The Senate on Saturday rejected President Obama’s proposal to let tax rates rise for the highest-income Americans, as Republicans held firm in their push to continue all of the expiring Bush-era tax cuts.

Misty and I often discuss what we call “aspirational voting,” that is, that some people vote because they believe they will some day benefit from the policies supported by a certain politician or political party. This is obviously most true when it comes to the poor voting for Republicans, as shown by party members’ vote against extending tax cuts for those individuals below $200,000 (below $250,000 for families). They seem unwilling to allow any extension unless those making above those amounts also receive an extension. An alternative plan to only end the extension for those making over $1 million was also defeated by Republicans (and a few Democrats).

How does aspirational voting play into this (the same could be said for health-care reform)? Those Americans opposed to letting the Bush-era tax cuts expire for citizens making the amounts noted above are obviously hoping (or, more likely, assuming) that they will some day earn over $200,000 a year and, thus, benefit from the tax cut.

There’s a simple solution for this, though. It doesn’t even really require math.

Just look at your current age and income. If you’re 40 and making $60,000 a year, do you think it likely you’ll hit the $200,000 mark any time in the near future? Ever? Unless your spouse is making $100,000 or more, I have to argue that it is unlikely. (And even if he or she is, you both have to make more than $250,000 to benefit from the tax cuts Democrats are willing to let expire.)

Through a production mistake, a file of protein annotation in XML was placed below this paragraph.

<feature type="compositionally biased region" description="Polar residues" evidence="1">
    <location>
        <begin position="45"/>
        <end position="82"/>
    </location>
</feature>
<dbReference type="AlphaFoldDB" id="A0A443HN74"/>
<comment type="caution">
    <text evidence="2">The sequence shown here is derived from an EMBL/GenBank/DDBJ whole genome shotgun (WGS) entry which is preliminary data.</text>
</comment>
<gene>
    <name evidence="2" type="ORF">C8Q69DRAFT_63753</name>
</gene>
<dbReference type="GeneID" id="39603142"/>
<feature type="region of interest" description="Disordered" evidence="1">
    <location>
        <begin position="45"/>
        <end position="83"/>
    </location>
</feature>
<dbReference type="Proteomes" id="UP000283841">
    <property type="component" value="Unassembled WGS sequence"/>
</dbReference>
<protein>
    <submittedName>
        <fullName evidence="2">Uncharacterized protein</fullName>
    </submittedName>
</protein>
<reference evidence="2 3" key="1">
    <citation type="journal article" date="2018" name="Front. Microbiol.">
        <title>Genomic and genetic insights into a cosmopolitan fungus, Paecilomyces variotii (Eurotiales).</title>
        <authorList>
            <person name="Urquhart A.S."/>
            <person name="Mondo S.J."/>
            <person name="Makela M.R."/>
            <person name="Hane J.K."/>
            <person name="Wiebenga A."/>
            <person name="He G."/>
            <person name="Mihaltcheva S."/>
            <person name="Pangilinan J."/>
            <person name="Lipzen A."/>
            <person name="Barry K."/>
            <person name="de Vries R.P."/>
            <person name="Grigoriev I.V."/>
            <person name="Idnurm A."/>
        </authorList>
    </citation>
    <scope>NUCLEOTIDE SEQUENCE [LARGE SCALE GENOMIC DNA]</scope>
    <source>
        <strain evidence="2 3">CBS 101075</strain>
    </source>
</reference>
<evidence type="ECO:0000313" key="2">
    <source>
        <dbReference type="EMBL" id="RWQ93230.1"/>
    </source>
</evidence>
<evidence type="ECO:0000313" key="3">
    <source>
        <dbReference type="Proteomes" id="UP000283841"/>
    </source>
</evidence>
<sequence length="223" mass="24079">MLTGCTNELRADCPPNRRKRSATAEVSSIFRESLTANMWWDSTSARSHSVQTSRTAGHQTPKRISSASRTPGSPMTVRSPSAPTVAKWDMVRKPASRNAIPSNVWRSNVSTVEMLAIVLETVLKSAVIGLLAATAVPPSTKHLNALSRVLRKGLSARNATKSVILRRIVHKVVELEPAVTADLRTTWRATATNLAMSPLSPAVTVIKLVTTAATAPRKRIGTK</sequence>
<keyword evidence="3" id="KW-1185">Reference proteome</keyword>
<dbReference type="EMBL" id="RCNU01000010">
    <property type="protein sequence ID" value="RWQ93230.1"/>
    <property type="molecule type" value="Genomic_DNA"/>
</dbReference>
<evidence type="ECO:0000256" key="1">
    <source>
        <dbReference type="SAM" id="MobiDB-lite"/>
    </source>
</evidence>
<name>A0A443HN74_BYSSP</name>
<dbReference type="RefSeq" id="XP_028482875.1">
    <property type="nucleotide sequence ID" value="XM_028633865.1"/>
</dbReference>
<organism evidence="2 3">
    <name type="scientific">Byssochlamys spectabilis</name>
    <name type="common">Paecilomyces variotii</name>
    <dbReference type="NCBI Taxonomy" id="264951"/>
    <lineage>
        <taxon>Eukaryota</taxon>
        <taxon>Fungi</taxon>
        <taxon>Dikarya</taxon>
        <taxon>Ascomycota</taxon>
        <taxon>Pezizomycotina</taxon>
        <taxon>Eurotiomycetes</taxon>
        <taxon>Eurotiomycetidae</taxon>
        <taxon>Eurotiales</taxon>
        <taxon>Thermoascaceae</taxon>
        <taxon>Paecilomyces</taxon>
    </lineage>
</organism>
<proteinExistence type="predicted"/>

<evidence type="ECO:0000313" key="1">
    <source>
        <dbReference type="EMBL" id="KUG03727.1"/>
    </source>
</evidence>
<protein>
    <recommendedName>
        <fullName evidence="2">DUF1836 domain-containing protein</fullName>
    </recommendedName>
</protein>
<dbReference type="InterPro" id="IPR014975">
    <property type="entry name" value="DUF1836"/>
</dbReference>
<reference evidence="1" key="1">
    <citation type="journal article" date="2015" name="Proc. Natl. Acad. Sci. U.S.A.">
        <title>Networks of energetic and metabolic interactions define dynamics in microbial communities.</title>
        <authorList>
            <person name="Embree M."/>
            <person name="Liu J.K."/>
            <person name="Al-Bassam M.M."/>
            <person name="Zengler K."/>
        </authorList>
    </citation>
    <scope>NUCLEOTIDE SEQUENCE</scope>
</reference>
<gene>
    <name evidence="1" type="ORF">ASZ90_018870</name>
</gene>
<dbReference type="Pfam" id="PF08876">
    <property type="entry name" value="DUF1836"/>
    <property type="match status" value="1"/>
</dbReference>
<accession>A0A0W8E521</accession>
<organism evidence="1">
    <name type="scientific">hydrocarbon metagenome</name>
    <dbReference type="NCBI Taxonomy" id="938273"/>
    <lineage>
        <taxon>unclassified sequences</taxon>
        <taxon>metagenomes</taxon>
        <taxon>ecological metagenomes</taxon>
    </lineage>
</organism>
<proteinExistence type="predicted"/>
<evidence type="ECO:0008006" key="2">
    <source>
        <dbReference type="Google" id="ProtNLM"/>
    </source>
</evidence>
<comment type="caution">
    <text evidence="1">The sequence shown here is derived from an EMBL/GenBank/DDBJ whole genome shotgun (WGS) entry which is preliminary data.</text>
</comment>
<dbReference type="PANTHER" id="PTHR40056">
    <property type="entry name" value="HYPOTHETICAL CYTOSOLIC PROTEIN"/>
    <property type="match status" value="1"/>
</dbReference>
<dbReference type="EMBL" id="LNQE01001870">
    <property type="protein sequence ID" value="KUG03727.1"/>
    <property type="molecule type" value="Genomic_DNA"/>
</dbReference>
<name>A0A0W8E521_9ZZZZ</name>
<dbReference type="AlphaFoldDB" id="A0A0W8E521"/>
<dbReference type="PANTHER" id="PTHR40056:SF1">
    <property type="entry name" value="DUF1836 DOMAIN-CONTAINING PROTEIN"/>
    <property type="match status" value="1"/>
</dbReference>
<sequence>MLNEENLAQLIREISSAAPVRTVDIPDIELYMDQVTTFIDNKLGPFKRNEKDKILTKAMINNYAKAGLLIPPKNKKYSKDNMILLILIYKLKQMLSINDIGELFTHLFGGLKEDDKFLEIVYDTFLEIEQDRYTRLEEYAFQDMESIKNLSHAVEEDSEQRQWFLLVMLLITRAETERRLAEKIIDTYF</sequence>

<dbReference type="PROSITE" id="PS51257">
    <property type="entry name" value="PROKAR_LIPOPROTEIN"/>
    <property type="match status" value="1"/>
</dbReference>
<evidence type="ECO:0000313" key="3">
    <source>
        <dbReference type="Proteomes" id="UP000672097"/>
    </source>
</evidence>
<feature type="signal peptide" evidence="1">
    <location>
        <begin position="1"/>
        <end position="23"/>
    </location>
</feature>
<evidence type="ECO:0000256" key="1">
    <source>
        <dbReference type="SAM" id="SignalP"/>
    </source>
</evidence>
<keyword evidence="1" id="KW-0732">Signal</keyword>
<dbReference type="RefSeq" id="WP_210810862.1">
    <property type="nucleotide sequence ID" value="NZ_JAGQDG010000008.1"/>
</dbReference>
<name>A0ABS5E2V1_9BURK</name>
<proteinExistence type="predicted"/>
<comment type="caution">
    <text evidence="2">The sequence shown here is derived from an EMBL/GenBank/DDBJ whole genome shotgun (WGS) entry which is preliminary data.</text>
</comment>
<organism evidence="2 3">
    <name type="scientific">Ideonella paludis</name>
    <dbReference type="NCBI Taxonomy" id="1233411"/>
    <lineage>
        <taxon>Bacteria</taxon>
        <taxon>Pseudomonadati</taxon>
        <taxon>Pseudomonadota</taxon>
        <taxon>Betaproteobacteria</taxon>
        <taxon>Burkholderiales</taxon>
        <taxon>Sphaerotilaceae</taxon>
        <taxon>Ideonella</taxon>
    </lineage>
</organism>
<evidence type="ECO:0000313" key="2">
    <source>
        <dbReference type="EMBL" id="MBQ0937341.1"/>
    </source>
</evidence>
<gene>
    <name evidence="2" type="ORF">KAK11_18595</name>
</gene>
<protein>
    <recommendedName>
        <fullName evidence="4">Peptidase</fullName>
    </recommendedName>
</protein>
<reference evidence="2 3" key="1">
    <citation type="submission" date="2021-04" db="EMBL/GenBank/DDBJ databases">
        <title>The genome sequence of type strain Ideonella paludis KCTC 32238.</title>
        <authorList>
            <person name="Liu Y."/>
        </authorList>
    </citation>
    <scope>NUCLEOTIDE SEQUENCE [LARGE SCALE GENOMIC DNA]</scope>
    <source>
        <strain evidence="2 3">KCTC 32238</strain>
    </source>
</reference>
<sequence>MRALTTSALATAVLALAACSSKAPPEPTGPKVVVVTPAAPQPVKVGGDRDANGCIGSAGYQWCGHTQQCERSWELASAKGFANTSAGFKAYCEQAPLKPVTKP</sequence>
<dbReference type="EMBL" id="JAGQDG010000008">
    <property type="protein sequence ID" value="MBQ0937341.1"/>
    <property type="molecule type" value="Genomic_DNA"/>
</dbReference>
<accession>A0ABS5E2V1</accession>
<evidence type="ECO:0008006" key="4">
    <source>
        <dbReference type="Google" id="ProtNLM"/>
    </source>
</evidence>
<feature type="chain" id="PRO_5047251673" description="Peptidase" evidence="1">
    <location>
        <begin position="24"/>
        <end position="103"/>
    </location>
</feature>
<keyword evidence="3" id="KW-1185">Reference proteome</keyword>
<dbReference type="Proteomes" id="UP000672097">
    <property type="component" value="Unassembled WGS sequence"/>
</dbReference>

And here’s an even more sad fact:

If Congress does not act, the tax rates expire for everyone on Dec. 31, meaning an increase across the board. The rate in the lowest bracket would rise to 15 percent from 10 percent and in the highest bracket to 39.6 percent from 35 percent. [Emphasis mine.]

If the impasse continues, and all tax cuts expire, the lowest earners’ income taxes will rise to a greater extent than the wealthiests’ — 5 percent versus 4.6 percent.

I know this isn’t a pleasant way to look at this issue, but it is the best way, in my mind. Look at your age, look at your current income and consider how much youreally think your income will increase by the time you die. I think a large portion of those supporting the Republicans’ efforts will find themselves on the wrong side of their own pocketbooks.

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